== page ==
Cheikh Ahmadou Bamba founded the Senegalese city of Touba in 1887. The Sufi spiritual leader also developed one of the country’s most beloved coffee drinks, which goes by the same name. Café Touba, as the story goes, was developed as an integral part of Sufi chanting. Sessions often lasted late into the night, and chanters remained awake and alert by sipping a combination of caffeine and spices with purported medicinal benefits.
What differentiates café Touba from other coffee is not the beans themselves, but the addition of an African spice and cloves. Though clove remains common, the spice, known as “grains of Selim” or djar in the Senegalese language of Wolof, is unfamiliar outside its native regions. Djar comes from the dried fruit of the Xylopia aethiopica plant, and it’s said to have a spicy, bitter, and almost smoky flavor, with a nutmeg aftertaste. The spice is meant to clear the throat, settle the stomach, and help create café Touba’s signature flavor, which one writer describes as “Turkish coffee-meets-cola.”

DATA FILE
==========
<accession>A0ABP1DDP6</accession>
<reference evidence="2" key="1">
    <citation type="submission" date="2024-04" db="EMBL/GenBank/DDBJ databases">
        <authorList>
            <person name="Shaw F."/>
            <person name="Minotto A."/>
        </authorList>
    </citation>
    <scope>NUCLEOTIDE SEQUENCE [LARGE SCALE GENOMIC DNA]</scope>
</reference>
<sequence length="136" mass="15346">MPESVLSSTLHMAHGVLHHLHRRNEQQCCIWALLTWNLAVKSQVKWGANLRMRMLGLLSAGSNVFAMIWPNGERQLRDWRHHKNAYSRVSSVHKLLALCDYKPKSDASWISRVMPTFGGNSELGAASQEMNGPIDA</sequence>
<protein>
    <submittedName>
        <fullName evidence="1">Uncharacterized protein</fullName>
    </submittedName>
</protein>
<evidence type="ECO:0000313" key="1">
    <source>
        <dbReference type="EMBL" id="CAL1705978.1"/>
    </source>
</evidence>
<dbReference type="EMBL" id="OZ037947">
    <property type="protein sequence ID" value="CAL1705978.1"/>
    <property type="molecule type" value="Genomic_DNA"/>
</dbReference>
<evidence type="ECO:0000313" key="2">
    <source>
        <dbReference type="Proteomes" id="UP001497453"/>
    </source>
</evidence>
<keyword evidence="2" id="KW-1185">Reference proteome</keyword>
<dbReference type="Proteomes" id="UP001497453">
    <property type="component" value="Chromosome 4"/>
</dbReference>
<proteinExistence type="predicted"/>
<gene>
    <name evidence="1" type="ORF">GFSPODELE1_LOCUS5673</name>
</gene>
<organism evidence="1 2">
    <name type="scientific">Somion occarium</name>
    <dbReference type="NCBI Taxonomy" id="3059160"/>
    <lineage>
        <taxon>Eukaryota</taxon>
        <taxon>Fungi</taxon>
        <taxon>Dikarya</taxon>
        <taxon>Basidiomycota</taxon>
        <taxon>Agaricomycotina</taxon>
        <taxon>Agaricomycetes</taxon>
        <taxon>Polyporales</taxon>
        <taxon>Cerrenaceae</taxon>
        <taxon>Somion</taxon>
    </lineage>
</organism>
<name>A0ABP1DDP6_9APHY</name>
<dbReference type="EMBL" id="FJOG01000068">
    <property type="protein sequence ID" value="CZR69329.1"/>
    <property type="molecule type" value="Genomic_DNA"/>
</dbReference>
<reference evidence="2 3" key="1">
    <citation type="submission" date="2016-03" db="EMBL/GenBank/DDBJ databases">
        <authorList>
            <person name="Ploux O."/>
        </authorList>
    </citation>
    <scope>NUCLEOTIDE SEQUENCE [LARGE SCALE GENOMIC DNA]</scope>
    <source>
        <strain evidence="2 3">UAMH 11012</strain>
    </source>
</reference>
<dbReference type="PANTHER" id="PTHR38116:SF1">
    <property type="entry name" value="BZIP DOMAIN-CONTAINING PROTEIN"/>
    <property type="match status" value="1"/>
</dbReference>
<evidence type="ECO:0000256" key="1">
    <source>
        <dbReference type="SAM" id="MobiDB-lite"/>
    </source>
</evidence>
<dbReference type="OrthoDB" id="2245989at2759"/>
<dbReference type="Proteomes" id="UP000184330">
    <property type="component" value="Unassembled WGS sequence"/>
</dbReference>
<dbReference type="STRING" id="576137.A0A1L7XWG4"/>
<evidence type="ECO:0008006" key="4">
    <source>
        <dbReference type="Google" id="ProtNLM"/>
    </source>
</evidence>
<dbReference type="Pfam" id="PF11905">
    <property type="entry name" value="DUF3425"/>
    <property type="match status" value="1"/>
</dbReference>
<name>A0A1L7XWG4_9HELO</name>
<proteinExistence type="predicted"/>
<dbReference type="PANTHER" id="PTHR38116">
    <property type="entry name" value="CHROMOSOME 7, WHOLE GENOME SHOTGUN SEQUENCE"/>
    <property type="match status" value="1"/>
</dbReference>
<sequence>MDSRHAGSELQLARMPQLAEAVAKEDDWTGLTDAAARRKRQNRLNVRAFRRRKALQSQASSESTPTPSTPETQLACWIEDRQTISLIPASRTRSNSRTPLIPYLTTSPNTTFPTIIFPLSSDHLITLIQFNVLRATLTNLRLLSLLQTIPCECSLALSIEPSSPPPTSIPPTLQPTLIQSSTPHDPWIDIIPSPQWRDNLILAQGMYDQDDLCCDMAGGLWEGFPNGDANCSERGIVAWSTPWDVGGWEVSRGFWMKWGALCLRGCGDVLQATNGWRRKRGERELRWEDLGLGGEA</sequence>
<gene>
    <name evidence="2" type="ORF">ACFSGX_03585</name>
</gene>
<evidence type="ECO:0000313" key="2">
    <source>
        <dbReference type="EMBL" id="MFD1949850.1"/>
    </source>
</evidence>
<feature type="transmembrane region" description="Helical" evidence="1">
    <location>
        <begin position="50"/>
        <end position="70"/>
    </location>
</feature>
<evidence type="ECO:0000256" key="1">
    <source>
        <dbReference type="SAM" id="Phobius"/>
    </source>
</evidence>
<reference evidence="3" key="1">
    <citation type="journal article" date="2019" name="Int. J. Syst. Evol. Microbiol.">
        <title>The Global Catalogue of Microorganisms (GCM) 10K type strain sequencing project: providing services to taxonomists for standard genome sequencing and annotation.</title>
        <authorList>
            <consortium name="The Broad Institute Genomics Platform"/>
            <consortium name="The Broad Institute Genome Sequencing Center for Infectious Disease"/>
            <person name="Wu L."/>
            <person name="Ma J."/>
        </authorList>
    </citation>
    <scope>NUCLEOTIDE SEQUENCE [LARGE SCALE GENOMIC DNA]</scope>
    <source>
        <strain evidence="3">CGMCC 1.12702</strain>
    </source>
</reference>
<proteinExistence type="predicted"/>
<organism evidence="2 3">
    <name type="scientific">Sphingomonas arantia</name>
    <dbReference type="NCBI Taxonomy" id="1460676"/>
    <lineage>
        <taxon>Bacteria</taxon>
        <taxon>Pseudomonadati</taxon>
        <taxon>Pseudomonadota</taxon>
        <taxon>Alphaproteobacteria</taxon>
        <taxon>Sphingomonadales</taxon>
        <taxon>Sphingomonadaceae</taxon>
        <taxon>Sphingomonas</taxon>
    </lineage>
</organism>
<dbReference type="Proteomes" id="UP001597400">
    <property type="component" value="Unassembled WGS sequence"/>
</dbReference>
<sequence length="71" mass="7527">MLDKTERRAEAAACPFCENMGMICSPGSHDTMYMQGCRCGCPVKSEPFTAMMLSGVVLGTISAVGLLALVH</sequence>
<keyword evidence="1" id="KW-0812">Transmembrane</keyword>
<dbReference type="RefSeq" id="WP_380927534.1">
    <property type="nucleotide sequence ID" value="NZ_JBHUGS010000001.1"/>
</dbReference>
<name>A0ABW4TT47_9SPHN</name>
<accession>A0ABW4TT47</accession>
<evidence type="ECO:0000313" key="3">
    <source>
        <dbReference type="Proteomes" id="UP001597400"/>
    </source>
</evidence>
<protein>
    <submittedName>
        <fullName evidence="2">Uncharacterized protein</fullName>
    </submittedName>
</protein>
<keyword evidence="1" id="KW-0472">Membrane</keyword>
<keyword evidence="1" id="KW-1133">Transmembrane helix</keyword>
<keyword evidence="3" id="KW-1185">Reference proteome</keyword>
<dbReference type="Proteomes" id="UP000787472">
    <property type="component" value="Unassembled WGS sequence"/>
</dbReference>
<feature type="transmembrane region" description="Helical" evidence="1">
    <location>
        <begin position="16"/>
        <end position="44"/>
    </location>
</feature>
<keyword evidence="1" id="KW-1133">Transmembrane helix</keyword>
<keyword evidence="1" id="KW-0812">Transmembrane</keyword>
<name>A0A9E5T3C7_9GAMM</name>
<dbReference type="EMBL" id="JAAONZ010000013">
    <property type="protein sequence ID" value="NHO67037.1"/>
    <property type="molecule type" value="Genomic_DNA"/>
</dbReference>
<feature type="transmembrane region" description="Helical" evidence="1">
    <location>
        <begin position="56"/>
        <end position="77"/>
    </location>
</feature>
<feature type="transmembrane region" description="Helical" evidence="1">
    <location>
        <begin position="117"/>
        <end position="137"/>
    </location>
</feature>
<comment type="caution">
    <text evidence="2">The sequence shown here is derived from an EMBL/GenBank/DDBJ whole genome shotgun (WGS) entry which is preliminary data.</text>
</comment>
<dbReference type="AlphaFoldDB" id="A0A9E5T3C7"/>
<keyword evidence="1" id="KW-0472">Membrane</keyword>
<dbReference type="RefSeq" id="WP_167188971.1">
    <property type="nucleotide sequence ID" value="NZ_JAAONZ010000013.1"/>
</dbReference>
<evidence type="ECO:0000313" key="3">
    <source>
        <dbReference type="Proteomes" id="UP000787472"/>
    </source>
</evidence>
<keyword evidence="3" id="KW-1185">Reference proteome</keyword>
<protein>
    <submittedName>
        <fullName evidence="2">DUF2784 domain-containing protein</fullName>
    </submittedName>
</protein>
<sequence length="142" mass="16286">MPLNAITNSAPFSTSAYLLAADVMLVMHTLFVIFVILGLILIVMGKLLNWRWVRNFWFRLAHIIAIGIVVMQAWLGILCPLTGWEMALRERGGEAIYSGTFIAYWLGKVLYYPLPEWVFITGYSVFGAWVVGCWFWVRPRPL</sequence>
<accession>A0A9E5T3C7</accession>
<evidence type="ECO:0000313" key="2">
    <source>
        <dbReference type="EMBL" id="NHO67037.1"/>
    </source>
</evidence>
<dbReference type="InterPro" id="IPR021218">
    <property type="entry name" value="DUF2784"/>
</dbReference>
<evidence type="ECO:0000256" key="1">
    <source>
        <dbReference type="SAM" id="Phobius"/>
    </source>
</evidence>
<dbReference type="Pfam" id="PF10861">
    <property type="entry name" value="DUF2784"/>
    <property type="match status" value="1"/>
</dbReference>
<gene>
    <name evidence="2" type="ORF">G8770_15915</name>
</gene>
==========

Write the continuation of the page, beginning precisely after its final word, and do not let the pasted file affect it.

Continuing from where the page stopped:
Today, Senegalese people drink café Touba all over the country. Along the streets, in markets, and even at religious gatherings, vendors sell the spiced coffee from kiosks called tangana. Vendors roast and grind Arabica or robusta coffee beans, along with djar pods and cloves. Then, they add the mixture to a filter and pour boiling water over top several times. They froth up the liquid by pouring it back and forth between two cups. For just a few cents a pop, customers down the deep, spicy energy drink—loaded with sugar, but no milk—all night long.
Need to Know
The quality of beans used in café Touba can vary widely, especially because the sugar and spice can obscure the taste of cheap coffee. If you go seeking this beverage, try it from a few different vendors. Inconsistency is standard, so it may take a few attempts to find one that hits the spot.